Crave Chocolate More Than Sex?

Thursday 15th, September 2011 / 01:23

My daily treat is dark chocolate. Ok, so I never met a chocolate I don’t like. What about you? What’s your favorite? I’m always excited to hear nutrition news that reports on chocolate’s potential health benefits. A recent study published in the British Medical Journal was a systematic review of seven studies on chocolate specifically looking at the association between chocolate consumption and the risk of developing cardiometabolic disorders (think heart disease and stroke, diabetes and metabolic syndrome).

By the way, these studies did not differentiate between dark and milk chocolate. The results found that a higher level of chocolate consumption was associated with about a one third reduction in the risk for cardiovascular disease and a 29% reduction in stroke risk as compared to a lower chocolate intake.

What does this mean? Eating chocolate in reasonable amounts does not seem to be problematic but may in fact be helpful in reducing overall risk. What’s in the chocolate that has this effect? Or is it chocolate in combination with a healthy diet?

Another study in Chemistry Central Journal found that chocolate is a rich source of antioxidants (polyphenols and flavanols), just like wine, grape juice and most fruit. Do these antioxidants in chocolate, wine and fruit have a specific beneficial action in the human body versus the plant itself? This is the question that many researchers want to the answer to.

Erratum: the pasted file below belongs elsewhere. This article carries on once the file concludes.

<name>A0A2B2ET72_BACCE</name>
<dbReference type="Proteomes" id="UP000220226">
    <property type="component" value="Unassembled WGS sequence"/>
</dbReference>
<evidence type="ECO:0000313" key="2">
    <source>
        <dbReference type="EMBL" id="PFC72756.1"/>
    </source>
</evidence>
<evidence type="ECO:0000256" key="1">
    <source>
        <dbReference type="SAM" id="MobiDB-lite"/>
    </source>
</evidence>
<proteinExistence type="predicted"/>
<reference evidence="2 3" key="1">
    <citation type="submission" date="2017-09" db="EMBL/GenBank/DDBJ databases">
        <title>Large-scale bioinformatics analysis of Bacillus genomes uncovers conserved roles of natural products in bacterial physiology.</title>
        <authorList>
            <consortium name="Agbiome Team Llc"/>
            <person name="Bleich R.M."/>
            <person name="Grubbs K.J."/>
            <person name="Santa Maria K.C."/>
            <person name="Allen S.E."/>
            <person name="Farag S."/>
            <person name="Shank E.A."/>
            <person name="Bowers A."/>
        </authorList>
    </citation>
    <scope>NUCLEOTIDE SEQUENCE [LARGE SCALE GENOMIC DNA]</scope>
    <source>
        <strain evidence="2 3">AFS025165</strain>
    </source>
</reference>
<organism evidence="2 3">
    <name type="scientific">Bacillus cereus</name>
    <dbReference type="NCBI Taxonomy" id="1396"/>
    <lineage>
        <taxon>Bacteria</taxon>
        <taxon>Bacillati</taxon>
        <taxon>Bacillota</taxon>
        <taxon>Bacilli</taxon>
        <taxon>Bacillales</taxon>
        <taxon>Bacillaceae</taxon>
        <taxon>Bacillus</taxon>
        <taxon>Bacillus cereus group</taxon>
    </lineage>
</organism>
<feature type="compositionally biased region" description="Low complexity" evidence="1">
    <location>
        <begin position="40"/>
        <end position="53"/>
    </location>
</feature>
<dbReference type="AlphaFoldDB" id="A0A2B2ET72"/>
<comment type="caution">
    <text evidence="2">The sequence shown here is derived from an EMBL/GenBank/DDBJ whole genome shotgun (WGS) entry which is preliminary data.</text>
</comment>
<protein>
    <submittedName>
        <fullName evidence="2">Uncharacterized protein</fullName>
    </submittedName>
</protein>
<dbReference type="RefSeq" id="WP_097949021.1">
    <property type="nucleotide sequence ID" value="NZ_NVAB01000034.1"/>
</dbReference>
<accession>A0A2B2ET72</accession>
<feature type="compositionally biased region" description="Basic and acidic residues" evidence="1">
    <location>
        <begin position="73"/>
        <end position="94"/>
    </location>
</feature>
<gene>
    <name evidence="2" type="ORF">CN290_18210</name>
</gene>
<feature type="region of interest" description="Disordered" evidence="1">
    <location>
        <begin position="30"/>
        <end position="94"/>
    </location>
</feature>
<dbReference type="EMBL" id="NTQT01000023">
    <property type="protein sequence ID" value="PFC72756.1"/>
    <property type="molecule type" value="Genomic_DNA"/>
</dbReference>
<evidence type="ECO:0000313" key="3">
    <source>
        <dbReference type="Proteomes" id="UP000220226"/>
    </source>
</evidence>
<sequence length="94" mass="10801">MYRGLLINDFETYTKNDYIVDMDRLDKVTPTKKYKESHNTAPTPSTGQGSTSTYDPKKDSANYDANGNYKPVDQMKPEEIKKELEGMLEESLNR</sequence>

Research indicates that the flavanols (antioxidants) in cocoa may have heart health benefits that include improved blood flow, reduced blood pressure and lowered production of the lousy or LDL cholesterol. In addition to the flavanols found in cocoa, dark chocolate also contains other nutrients including iron, magnesium, potassium, phosphorus and fiber.

The caveat here is that the nutritional profile can be significantly hindered by the addition of less healthy ingredients such as too much sugar (most all chocolate will have some sugar to counteract the bitter pure cocoa flavor), trans fat or hydrogenated fat, butter oil, coconut or palm oil, or even milk fat.

So it’s up to you to be the label sleuth and look at the Nutrition Facts label and also closely read the ingredient list. The longer the ingredient list, the more likely it is that added items will take away from the cocoa’s potential health benefits.

Dark chocolate can be enjoyed without the guilt as long as you don’t forget that chocolate contain fat and calories so you must be prepared to burn off the calories so they don’t end up on your backside.

Want more? Listen to this week’s podcast below.

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